San Francisco is located on the west coast of the U.S. at the tip of the San Francisco Peninsula and includes significant stretches of the Pacific Ocean and San Francisco Bay within its boundaries.
Several islands are part of the city, notably Alcatraz, Treasure Island, and the adjacent Yerba Buena Island, together with small portions of Alameda Island, Angel Island, and Red Rock Island. Also included are the uninhabited Farallon Islands, 27 miles (43 km) offshore in the Pacific Ocean.
The mainland within the city limits roughly forms a seven by seven mile square (11 by 11 km), which has become a colloquialism referring to the city's shape. The San Francisco Peninsula: San Francisco and, below it, northern San Mateo County San Francisco is famous for its hills. There are more than 50 hills within city limits.
Some neighborhoods are named after the hill on which they are situated, including Nob Hill, Pacific Heights, Russian Hill, Potrero Hill, and Telegraph Hill.
Near the geographic center of the city, southwest of the downtown area, are a series of less densely populated hills. Dominating this area is Mount Sutro, the site of Sutro Tower, a large red and white radio and television transmission tower. Nearby is Twin Peaks, a pair of hills resting at one of the city's highest points and a popular overlook spot for tour groups. San Francisco's tallest hill, Mount Davidson, is 925 feet (282 m) high, and is capped with a 103 feet (31.4 m) tall cross built in 1934.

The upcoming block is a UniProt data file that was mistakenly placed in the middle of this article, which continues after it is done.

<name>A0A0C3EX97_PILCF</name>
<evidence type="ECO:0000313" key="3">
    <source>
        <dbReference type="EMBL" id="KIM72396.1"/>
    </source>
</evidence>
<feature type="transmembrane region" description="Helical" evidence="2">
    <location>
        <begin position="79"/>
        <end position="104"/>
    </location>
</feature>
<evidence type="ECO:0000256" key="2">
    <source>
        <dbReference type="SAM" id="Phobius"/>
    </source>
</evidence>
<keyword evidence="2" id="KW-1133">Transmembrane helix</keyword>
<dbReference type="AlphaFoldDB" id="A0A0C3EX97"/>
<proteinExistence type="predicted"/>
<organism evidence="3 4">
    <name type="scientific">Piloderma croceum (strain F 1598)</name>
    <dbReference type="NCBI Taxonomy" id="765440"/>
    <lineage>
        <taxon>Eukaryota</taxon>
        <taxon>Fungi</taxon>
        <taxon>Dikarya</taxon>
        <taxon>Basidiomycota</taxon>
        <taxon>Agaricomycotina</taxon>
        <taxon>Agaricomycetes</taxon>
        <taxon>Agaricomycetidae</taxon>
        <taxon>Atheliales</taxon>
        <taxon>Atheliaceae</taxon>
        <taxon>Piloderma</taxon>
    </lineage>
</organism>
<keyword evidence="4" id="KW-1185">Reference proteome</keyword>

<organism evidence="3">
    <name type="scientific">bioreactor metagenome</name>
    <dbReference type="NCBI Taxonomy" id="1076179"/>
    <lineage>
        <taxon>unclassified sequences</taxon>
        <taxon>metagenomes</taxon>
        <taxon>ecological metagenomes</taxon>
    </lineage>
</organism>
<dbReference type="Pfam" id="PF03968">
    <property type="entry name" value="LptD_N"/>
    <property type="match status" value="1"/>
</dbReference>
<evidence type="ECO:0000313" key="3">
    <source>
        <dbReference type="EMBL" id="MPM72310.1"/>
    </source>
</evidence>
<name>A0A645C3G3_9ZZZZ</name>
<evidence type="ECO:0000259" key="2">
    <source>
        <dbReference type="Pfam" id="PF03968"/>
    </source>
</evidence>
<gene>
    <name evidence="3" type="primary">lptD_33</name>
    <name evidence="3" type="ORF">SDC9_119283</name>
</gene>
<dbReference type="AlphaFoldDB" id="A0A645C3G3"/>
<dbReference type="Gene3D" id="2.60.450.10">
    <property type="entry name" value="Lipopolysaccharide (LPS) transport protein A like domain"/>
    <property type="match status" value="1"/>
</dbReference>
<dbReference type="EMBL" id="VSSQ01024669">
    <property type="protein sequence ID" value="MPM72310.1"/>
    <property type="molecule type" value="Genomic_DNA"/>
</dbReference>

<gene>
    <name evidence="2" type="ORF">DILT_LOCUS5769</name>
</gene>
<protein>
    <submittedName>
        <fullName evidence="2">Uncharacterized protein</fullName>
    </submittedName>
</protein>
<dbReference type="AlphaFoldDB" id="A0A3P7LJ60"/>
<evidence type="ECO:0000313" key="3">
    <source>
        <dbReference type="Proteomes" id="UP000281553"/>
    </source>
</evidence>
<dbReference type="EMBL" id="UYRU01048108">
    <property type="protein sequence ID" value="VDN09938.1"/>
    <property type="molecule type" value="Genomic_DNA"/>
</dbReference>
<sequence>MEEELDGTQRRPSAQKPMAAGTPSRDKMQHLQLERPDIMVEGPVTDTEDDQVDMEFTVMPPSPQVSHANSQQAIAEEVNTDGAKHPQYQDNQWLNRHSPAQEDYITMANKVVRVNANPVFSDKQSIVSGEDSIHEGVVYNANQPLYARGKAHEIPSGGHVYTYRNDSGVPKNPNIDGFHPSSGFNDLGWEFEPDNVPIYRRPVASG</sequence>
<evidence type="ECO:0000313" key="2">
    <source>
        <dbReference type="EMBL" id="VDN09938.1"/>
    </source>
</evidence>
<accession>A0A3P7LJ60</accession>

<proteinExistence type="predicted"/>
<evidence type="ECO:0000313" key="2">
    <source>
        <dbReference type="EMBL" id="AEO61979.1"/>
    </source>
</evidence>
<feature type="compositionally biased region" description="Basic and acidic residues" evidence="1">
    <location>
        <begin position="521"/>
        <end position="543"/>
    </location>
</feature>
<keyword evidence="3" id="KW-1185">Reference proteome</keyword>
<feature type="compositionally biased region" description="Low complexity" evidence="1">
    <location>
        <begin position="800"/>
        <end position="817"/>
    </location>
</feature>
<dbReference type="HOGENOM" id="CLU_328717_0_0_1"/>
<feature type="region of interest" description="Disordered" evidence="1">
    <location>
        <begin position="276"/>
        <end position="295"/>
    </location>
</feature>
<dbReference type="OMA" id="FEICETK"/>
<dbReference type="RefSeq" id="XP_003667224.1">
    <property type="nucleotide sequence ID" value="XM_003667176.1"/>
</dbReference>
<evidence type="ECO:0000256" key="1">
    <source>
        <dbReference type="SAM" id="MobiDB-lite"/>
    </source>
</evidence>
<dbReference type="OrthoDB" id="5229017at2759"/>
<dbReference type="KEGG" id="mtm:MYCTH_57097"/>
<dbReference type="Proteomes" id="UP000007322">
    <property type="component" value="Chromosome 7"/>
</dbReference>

The San Andreas and Hayward Faults are responsible for much earthquake activity, even though neither passes through the city itself. It was the San Andreas Fault which slipped and caused the earthquakes in 1906 and 1989.
Minor earthquakes occur on a regular basis. The threat of major earthquakes plays a large role in the city's infrastructure development. New buildings must meet high structural standards, and older buildings and bridges must be retrofitted to comply with new building codes.
San Francisco's shoreline has grown beyond its natural limits. Entire neighborhoods such as the Marina and Hunters Point, as well as large sections of the Embarcadero sit on areas of landfill.
Treasure Island was constructed from material dredged from the bay as well as material resulting from tunneling through Yerba Buena Island during the construction of the Bay Bridge. Such land tends to be unstable during earthquakes; the resultant liquefaction causes extensive damage to property built upon it, as was evidenced in the Marina district during the 1989 Loma Prieta Earthquake.